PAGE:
In other words, if I want to know the *really* size of f1, how to do it? is it possible?

No, you have to save it explicitly somewhere.

--

Yes, C99 will ignore the flexible array member while counting the structuresize, but in C99 it also specify that the flexible array member could not be static initialized, the example shows it:
So the static initialization to flexible array member is a extension of GCC, while it is initialized statically, from my opinion, it should make senseto count the size of the flexible array member. I would suggest this as a enhancement of GCC to the great GCC developer.
 
J

Johann Klammer

Hill said:
Yes, C99 will ignore the flexible array member while counting the structure size, but in C99 it also specify that the flexible array member could not be static initialized, the example shows it:

So the static initialization to flexible array member is a extension of GCC, while it is initialized statically, from my opinion, it should make sense to count the size of the flexible array member. I would suggest this as a enhancement of GCC to the great GCC developer.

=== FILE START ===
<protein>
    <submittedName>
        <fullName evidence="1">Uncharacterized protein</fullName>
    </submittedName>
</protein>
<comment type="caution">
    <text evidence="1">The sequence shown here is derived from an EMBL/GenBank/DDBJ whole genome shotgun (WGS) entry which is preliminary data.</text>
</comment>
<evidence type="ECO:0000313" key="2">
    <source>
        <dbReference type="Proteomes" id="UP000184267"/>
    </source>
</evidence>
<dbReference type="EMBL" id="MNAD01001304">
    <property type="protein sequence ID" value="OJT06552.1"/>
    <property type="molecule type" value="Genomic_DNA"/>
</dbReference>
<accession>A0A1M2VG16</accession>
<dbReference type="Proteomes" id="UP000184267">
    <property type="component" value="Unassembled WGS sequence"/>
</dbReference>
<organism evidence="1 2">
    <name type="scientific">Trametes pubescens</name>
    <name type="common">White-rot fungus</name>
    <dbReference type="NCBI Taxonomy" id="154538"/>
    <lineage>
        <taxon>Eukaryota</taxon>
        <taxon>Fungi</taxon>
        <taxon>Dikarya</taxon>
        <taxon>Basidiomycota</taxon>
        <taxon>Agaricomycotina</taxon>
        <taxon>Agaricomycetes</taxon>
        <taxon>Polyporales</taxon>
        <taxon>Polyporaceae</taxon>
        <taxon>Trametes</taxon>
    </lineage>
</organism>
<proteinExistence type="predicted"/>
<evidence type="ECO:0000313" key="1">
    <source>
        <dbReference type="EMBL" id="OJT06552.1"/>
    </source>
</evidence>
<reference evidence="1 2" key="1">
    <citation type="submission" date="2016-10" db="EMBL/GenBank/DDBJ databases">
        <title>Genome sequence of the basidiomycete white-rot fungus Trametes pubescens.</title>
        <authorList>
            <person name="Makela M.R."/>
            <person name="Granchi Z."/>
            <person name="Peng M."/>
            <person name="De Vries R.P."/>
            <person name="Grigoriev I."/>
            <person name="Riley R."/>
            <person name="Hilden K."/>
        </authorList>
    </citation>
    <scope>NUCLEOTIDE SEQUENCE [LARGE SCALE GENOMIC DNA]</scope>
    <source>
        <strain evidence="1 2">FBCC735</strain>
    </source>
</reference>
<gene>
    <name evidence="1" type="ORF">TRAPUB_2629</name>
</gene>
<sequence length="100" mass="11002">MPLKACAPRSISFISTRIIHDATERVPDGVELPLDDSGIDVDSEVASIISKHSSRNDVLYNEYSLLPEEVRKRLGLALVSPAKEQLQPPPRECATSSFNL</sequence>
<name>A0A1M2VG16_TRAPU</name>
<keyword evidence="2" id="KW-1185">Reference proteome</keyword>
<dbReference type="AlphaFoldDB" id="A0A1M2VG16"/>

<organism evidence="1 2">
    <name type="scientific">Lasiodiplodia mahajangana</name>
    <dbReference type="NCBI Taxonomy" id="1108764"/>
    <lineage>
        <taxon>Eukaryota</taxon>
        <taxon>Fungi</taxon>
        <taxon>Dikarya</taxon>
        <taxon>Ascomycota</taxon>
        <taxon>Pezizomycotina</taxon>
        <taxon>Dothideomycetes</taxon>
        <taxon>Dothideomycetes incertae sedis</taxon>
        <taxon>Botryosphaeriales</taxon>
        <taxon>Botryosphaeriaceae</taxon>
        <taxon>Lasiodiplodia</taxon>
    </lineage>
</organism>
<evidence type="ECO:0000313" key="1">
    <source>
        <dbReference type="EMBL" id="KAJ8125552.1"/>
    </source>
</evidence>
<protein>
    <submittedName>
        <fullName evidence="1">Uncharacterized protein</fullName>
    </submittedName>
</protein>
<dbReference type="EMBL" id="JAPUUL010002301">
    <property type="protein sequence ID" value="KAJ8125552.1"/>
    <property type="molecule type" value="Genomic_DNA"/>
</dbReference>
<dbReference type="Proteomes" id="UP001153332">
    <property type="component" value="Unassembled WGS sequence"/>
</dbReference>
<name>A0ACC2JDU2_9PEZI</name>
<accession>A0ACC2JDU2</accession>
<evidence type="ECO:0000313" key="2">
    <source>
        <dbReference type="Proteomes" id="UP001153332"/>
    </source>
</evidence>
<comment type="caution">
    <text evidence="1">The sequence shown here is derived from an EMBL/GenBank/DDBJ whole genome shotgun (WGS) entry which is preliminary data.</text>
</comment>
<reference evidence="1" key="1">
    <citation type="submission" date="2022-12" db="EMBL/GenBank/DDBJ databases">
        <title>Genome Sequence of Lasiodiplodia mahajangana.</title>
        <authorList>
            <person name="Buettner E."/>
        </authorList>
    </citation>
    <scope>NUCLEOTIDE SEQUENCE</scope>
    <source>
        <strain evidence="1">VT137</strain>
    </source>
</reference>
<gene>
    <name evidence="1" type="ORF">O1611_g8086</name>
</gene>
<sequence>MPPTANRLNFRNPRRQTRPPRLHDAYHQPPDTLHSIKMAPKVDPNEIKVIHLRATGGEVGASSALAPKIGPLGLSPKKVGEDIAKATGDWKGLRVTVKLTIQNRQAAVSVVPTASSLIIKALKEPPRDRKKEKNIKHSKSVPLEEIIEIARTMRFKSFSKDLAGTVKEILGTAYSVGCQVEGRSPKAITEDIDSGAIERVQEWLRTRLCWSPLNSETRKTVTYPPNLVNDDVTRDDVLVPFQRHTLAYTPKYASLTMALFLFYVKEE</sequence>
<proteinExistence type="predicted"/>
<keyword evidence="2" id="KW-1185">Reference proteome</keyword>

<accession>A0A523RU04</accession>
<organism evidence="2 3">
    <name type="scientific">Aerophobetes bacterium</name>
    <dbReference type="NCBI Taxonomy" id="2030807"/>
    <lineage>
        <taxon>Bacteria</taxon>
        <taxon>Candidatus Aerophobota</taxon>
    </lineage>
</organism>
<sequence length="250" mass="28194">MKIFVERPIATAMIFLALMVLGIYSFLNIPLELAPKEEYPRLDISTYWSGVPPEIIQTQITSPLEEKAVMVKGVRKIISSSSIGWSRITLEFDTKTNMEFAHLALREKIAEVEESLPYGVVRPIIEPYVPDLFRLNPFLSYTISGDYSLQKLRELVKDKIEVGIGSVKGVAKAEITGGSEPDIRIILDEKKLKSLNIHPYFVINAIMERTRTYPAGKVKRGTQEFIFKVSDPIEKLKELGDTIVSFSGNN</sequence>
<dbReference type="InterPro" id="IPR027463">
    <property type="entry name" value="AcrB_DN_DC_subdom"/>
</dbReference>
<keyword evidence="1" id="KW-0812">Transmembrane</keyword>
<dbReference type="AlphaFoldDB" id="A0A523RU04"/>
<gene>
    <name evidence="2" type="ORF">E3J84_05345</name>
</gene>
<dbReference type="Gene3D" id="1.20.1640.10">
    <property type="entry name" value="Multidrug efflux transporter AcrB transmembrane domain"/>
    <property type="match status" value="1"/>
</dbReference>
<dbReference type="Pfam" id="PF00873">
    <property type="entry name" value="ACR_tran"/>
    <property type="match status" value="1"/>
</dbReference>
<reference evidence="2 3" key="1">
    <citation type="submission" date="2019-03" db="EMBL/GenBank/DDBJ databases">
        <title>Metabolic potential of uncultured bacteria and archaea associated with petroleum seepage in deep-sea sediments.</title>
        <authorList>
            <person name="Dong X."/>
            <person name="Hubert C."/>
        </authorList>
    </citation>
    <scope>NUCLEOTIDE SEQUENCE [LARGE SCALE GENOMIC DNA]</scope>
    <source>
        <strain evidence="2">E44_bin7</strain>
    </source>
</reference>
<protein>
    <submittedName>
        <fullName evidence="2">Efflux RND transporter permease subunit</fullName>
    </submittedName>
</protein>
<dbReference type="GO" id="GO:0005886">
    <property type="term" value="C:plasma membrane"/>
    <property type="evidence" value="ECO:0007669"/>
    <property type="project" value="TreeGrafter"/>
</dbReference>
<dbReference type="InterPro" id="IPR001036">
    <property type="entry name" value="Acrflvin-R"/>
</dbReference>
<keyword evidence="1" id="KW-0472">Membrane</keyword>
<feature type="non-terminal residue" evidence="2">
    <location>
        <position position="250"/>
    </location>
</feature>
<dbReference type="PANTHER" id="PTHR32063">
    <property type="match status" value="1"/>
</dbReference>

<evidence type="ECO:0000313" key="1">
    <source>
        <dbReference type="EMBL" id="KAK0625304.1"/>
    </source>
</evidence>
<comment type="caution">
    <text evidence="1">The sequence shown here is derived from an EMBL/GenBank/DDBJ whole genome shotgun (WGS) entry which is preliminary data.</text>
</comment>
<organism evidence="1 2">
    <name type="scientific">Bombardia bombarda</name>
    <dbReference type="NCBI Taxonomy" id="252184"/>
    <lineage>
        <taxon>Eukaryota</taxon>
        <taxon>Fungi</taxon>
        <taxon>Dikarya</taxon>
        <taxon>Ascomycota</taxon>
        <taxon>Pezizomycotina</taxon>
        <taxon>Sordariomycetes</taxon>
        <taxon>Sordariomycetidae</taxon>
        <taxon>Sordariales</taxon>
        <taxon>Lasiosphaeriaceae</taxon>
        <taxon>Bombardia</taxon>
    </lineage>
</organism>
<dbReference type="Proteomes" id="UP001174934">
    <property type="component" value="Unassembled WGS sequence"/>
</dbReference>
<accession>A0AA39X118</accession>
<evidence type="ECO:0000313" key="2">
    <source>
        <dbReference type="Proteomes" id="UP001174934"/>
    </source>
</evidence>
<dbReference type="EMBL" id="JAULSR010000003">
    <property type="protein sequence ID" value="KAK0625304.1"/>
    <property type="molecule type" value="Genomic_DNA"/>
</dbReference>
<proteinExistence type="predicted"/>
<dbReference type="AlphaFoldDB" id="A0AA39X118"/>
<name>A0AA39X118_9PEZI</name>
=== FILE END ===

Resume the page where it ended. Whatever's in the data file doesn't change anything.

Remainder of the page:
I doubt this is possible, as the sizeof is a property of the type, and
you would want it different depending on initialisation.
The fact that gcc compiles the code may be a bug. Are you sure, it
actually reserves space for the supplied values?
 
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H

Hill Pang

I doubt this is possible, as the sizeof is a property of the type, and
you would want it different depending on initialisation.
The fact that gcc compiles the code may be a bug. Are you sure, it
actually reserves space for the supplied values?

Yes, I verified the space is reserved.
 
N

Noob

Hill said:
This is my code:

struct f1 {
int x; int y[];
} f1 = { 1, { 2, 3, 4 } };

void main()
{
printf("sizeof %d\n", sizeof f1);
}

$ cat flexarr.c
struct f1 {
int x; int y[];
} f1 = { 1, { 2, 3, 4 } };
int main(void)
{
return sizeof f1;
}

$ gcc -std=c99 -pedantic -Wall flexarr.c
flexarr.c:3:1: warning: initialization of a flexible array member
flexarr.c:3:1: warning: (near initialization for 'f1.y')

As an extension, "GCC allows static initialization of flexible array members."
http://gcc.gnu.org/onlinedocs/gcc/Zero-Length.html
 
B

Ben Bacarisse

Noob said:
Hill said:
This is my code:

struct f1 {
int x; int y[];
} f1 = { 1, { 2, 3, 4 } };

void main()
{
printf("sizeof %d\n", sizeof f1);
}

$ cat flexarr.c
struct f1 {
int x; int y[];